PITTSFIELD, Mass. — From noise, to scenery, to even attacking the character of the company looking to install a large solar array on Churchill Street, neighbors tried everything to fight the project.
But despite presenting their case claiming that the 499-kilowatt planned array encompassing a dozen acres of land would be a detriment to the neighborhood, the Zoning Board of Appeals granted the special permit with conditions in a 4-1 vote. Some of the board members voiced concern that the 40 acres of land being used could never been screened enough as to not impact the neighbors.
"I am not convinced that this project is not detrimental to the neighborhood. I don't think there is anyway this can be screened," said member Miriam Maduro, saying the array would look "like something out of Star Wars." "I wouldn't want this in my back yard."
Maduro was the sole vote against granting the special permit. The project is proposed by Churchill Solar LLC, a subsidiary of Heliovaas. The company owns and operates solar arrays throughout the state and is looking to construct a total of five arrays on 40 acres of land. The company plans to buy four lots that were previously subdivided and eyed for residential homes and an abutting parcel owned by Michael Bianco. The project will produce 499 kilowatts in total.
In a previous ZBA meeting, Brent White of White Engineering outlined the project. Of particular interest was screening to keep it from impacting the neighbors and White said the company hired an independent consultant to review it and recommend best practices.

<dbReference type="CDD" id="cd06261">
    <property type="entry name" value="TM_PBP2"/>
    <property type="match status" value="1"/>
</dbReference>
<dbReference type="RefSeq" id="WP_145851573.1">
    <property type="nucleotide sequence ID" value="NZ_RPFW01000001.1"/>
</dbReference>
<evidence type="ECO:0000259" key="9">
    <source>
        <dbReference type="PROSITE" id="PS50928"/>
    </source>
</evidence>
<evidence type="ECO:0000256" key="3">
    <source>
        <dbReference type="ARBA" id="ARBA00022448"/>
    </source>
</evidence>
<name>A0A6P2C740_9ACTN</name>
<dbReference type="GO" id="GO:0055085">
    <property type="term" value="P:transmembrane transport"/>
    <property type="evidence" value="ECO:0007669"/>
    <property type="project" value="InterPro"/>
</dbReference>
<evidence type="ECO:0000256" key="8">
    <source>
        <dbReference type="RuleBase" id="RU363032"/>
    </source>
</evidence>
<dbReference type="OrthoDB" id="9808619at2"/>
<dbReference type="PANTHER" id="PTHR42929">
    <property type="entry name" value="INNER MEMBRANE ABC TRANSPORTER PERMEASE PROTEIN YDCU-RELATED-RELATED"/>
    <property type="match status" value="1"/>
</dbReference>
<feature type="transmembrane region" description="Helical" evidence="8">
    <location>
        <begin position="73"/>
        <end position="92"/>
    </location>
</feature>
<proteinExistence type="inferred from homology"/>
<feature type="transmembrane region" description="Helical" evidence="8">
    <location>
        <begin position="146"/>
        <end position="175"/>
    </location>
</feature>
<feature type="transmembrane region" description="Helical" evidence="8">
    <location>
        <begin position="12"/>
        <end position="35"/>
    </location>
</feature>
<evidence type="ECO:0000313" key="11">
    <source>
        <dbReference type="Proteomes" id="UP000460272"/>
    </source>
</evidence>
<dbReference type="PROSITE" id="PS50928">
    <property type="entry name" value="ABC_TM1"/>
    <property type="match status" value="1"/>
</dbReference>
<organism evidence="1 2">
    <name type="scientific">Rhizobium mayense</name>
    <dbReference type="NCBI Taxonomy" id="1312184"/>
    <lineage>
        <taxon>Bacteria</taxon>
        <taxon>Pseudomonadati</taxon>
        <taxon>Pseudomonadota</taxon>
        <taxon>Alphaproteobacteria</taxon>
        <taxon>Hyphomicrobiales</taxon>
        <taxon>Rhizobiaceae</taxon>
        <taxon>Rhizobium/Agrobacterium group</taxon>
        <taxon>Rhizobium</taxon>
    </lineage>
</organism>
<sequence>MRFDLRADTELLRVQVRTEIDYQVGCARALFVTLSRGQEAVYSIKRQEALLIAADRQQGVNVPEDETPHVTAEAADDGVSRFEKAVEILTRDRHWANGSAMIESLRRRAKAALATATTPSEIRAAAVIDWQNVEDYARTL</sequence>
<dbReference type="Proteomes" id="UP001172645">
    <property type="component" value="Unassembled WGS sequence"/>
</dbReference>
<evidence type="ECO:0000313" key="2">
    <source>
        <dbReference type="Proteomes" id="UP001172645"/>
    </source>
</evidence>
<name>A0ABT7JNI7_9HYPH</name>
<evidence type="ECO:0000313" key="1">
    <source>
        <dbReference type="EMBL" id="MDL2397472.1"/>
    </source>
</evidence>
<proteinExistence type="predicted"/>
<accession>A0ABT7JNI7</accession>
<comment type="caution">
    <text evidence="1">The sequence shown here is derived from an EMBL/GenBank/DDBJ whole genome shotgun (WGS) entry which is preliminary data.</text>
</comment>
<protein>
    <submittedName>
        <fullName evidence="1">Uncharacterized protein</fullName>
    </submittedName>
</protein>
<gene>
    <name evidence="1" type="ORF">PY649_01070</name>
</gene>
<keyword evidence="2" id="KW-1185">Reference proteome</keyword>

"We're trying to put forth a proposal that adequately protects the site and the neighbors," Raipher Pellegrino, one of Heliovaas' principals, said, adding that every issue raised by neighbors has been addressed and that the company conceded every point made by the consultant.
The project will be screened to all sides with berms and trees. But there was still disputes from the neighbors over the distances between trees, the alignment of them, the type, and the height. In an attempt to address those concerns, the ZBA added conditions that require all trees - except for those on the south side where the sun shines onto the panels - to be at minimum 10-feet tall and maintained for the lifetime of the project. And, a condition that the alignment of them provides the "best screening possible."
Even then, member Thomas Goggins said, ""it cannot be screened entirely. It cannot be invisible." He voiced reservations about it the ultimate outcome, but voted in favor of the permit.
Residents showed up in numbers Tuesday in their continued efforts to oppose the project. The main argument being made was that it would change the character of the area dramatically by introducing a commercial usage. The location right next to the Lanesborough border is what one resident called "the country" and a character defined by farms and agriculture.
"The serenity and beauty will be forever destroyed unless you deny this permit," said neighbor Ray Jones.
Jones delivered a prepared speech opposing the project, invoking 1Berkshires' marketing and local history. The tagline "life is calling" crafted by 1Berkshire means more than just having people visit, but having people live here full time, Jones said. What makes the area a great place live, is because of the scenic beauty he feels will be lost with the project. He then cited Union Station, which was torn down and now a source of regret, and the success of saving the Colonial Theater, an asset. The natural surrounding is an asset, he said.
"Sometimes it is wise to preserve what we have to be enjoyed now and for future generations," Jones said.
He then took shots at the company saying they were "not in good standing with the secretary of state." Pelligrino responded that the company doesn't have an updated certificate of good standing because the company hadn't yet filed its annual report, and not because of nefarious reasons.
Resident Steve Rich said there are plenty of other places for an array to go, suggesting brownfields properties are much better suited for it.